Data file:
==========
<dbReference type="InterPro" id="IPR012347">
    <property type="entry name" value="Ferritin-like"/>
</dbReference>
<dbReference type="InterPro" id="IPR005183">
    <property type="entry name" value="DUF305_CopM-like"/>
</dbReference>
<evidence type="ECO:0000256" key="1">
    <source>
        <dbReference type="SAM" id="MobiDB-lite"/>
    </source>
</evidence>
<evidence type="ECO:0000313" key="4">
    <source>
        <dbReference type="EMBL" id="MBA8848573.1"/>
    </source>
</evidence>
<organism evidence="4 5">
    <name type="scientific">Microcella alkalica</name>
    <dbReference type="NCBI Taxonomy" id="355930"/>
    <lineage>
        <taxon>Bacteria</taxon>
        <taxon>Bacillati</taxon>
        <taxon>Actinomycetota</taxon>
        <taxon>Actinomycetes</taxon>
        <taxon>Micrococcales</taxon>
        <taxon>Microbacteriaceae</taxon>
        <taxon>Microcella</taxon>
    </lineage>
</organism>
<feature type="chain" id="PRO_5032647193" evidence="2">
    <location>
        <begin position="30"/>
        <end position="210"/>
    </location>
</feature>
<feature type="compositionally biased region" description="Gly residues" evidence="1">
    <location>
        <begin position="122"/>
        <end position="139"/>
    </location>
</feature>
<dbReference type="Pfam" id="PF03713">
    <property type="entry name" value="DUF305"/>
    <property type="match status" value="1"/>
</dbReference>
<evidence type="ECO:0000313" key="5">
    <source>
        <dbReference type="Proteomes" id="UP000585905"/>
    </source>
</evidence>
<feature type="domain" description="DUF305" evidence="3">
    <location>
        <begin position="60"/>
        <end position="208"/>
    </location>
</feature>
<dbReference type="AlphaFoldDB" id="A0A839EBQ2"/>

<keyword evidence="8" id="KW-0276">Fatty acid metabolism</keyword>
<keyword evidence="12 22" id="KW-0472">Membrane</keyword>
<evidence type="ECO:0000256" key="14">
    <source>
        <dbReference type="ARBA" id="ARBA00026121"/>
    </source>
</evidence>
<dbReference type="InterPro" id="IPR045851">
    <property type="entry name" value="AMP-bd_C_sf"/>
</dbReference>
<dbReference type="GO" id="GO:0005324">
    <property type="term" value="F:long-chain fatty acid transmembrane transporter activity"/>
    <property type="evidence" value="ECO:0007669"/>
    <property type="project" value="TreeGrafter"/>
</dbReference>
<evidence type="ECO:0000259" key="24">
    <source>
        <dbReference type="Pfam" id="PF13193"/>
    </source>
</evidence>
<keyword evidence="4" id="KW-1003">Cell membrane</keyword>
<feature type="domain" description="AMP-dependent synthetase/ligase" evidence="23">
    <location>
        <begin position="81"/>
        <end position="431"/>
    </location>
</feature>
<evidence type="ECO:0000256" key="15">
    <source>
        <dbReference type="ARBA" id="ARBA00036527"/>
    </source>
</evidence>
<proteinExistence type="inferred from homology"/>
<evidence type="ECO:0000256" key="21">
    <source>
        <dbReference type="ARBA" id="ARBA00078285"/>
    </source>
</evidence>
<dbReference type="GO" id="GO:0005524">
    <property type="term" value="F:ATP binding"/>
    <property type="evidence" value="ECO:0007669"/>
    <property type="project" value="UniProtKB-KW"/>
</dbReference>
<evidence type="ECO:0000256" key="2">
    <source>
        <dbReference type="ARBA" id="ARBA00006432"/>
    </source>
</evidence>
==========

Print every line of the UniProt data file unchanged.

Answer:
<dbReference type="InterPro" id="IPR012347">
    <property type="entry name" value="Ferritin-like"/>
</dbReference>
<dbReference type="InterPro" id="IPR005183">
    <property type="entry name" value="DUF305_CopM-like"/>
</dbReference>
<evidence type="ECO:0000256" key="1">
    <source>
        <dbReference type="SAM" id="MobiDB-lite"/>
    </source>
</evidence>
<evidence type="ECO:0000313" key="4">
    <source>
        <dbReference type="EMBL" id="MBA8848573.1"/>
    </source>
</evidence>
<organism evidence="4 5">
    <name type="scientific">Microcella alkalica</name>
    <dbReference type="NCBI Taxonomy" id="355930"/>
    <lineage>
        <taxon>Bacteria</taxon>
        <taxon>Bacillati</taxon>
        <taxon>Actinomycetota</taxon>
        <taxon>Actinomycetes</taxon>
        <taxon>Micrococcales</taxon>
        <taxon>Microbacteriaceae</taxon>
        <taxon>Microcella</taxon>
    </lineage>
</organism>
<feature type="chain" id="PRO_5032647193" evidence="2">
    <location>
        <begin position="30"/>
        <end position="210"/>
    </location>
</feature>
<feature type="compositionally biased region" description="Gly residues" evidence="1">
    <location>
        <begin position="122"/>
        <end position="139"/>
    </location>
</feature>
<dbReference type="Pfam" id="PF03713">
    <property type="entry name" value="DUF305"/>
    <property type="match status" value="1"/>
</dbReference>
<evidence type="ECO:0000313" key="5">
    <source>
        <dbReference type="Proteomes" id="UP000585905"/>
    </source>
</evidence>
<feature type="domain" description="DUF305" evidence="3">
    <location>
        <begin position="60"/>
        <end position="208"/>
    </location>
</feature>
<dbReference type="AlphaFoldDB" id="A0A839EBQ2"/>

<keyword evidence="8" id="KW-0276">Fatty acid metabolism</keyword>
<keyword evidence="12 22" id="KW-0472">Membrane</keyword>
<evidence type="ECO:0000256" key="14">
    <source>
        <dbReference type="ARBA" id="ARBA00026121"/>
    </source>
</evidence>
<dbReference type="InterPro" id="IPR045851">
    <property type="entry name" value="AMP-bd_C_sf"/>
</dbReference>
<dbReference type="GO" id="GO:0005324">
    <property type="term" value="F:long-chain fatty acid transmembrane transporter activity"/>
    <property type="evidence" value="ECO:0007669"/>
    <property type="project" value="TreeGrafter"/>
</dbReference>
<evidence type="ECO:0000259" key="24">
    <source>
        <dbReference type="Pfam" id="PF13193"/>
    </source>
</evidence>
<keyword evidence="4" id="KW-1003">Cell membrane</keyword>
<feature type="domain" description="AMP-dependent synthetase/ligase" evidence="23">
    <location>
        <begin position="81"/>
        <end position="431"/>
    </location>
</feature>
<evidence type="ECO:0000256" key="15">
    <source>
        <dbReference type="ARBA" id="ARBA00036527"/>
    </source>
</evidence>
<proteinExistence type="inferred from homology"/>
<evidence type="ECO:0000256" key="21">
    <source>
        <dbReference type="ARBA" id="ARBA00078285"/>
    </source>
</evidence>
<dbReference type="GO" id="GO:0005524">
    <property type="term" value="F:ATP binding"/>
    <property type="evidence" value="ECO:0007669"/>
    <property type="project" value="UniProtKB-KW"/>
</dbReference>
<evidence type="ECO:0000256" key="2">
    <source>
        <dbReference type="ARBA" id="ARBA00006432"/>
    </source>
</evidence>